Over the years I’ve logged my share of hours on the therapist’s couch. At different seasons, biblical counseling has played a huge role in my life. Lord knows I’ve needed it.
But not every counseling experience was created equal in terms of its profit and degree of change. I suspect that had more to do with me than with the various counselors.
I wish I had been armed, during those peel-back-the-layers-of-the-onion days, with five principles I just read about this evening. They come from one of my favorite authors and friend, Ken Sande. He wrote a book in cooperation with Tom Raabe called Peacemaking for Families: A Biblical Guide for Managing Conflict in Your Home (Tyndale, 2002, 224 pages).
In it, he particularly focuses on marital conflict (though he includes chapters on conflict with children as well) and ways to ensure getting the most benefit from pursuing marriage counseling, assuming you find a solid biblical counselor, of course. Here they are:
- Focus on your own responsibilities (Matt. 7:3-5). Among the many drums Ken beats, none sounds louder than the call to get the log out of your own eye. Don’t go into counseling assuming your spouse has the corner on the sinful market. Sincerely pray with each session, “God, please improve my marriage, starting with me.”
- Go to the heart of your problems (James 4:1-3). Don’t just focus on surface issues; scuba dive for the heart idols (desires-turned-into-demands) that ultimately control the heart and undermine a marriage. Sinful patterns will give way far more likely with that strategy than they ever will with mere behavior modification.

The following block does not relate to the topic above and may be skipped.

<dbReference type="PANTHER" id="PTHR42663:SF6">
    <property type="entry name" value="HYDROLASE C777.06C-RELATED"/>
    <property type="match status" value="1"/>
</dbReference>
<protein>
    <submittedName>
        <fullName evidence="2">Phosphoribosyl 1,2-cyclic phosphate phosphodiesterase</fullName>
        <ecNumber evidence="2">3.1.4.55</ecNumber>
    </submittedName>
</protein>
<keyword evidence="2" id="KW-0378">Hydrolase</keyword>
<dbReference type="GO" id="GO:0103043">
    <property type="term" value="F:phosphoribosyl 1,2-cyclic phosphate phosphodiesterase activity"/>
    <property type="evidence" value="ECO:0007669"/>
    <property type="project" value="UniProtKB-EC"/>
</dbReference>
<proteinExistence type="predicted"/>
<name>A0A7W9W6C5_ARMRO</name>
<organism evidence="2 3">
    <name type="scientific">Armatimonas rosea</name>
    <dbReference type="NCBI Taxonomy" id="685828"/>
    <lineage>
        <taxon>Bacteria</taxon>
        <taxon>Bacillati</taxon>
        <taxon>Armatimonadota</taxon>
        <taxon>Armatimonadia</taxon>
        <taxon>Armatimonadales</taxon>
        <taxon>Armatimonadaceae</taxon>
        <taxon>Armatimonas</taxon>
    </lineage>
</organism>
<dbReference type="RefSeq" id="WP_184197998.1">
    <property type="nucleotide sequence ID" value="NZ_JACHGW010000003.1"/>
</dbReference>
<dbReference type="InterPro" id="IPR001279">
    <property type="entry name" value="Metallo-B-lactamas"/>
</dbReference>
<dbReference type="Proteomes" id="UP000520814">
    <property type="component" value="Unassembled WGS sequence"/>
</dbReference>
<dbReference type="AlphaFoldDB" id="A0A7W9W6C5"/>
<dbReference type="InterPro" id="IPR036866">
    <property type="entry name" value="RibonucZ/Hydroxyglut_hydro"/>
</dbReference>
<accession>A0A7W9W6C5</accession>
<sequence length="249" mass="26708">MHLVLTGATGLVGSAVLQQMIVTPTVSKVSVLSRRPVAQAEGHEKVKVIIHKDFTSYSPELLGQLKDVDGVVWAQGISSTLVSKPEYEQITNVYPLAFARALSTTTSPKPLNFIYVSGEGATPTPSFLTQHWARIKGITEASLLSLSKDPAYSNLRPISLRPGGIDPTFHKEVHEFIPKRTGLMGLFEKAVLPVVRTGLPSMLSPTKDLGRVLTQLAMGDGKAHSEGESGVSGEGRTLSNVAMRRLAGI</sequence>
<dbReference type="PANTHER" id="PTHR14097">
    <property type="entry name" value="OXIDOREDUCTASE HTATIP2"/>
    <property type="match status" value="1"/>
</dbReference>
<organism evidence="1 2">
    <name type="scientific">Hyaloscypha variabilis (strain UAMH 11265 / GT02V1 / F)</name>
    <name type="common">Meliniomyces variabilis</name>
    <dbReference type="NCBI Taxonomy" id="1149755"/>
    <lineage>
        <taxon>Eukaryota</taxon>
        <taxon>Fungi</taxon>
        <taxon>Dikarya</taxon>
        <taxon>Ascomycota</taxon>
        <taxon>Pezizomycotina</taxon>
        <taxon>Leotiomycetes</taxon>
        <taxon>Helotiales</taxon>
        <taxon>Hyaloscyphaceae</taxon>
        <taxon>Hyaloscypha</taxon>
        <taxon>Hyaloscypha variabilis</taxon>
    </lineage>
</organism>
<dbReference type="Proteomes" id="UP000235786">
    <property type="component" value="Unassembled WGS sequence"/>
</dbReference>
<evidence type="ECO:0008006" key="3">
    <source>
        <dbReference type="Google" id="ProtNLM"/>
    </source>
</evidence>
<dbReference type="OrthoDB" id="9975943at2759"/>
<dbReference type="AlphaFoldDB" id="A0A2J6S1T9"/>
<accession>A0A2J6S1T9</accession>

- Third, remember the gospel (Romans 1:16). Oh, I forgot. Here’s a drum Ken bangs on even more than the second “G.” Good thing too. Fix your eyes at every turn on the One who died, was buried and rose again. He alone has the power to set us free from the old ways and help us put on the new ones of love and respect in a marriage.
- Ask for prayer support and accountability from within your church (James 5:16). Marriage counseling constitutes a form of spiritual warfare given the formidable foes, like our idols, that we seek to defeat. Such things give way to the fervent, righteous prayers of God’s people. Ask people to lay down intercessory prayer cover for you.
- Persevere. On this note, he writes:
Most marriages get into trouble as a result of attitudes and habits that have developed over a long period of time, some of which preceded your wedding day. Since these problems took a long time to develop, they usually take a good deal of time and effort to resolve. Therefore, make a commitment to keep working as long as it takes to overcome problems that threaten your marriage, even if that means an extended season of counseling (p. 179).
Now that’s good counsel.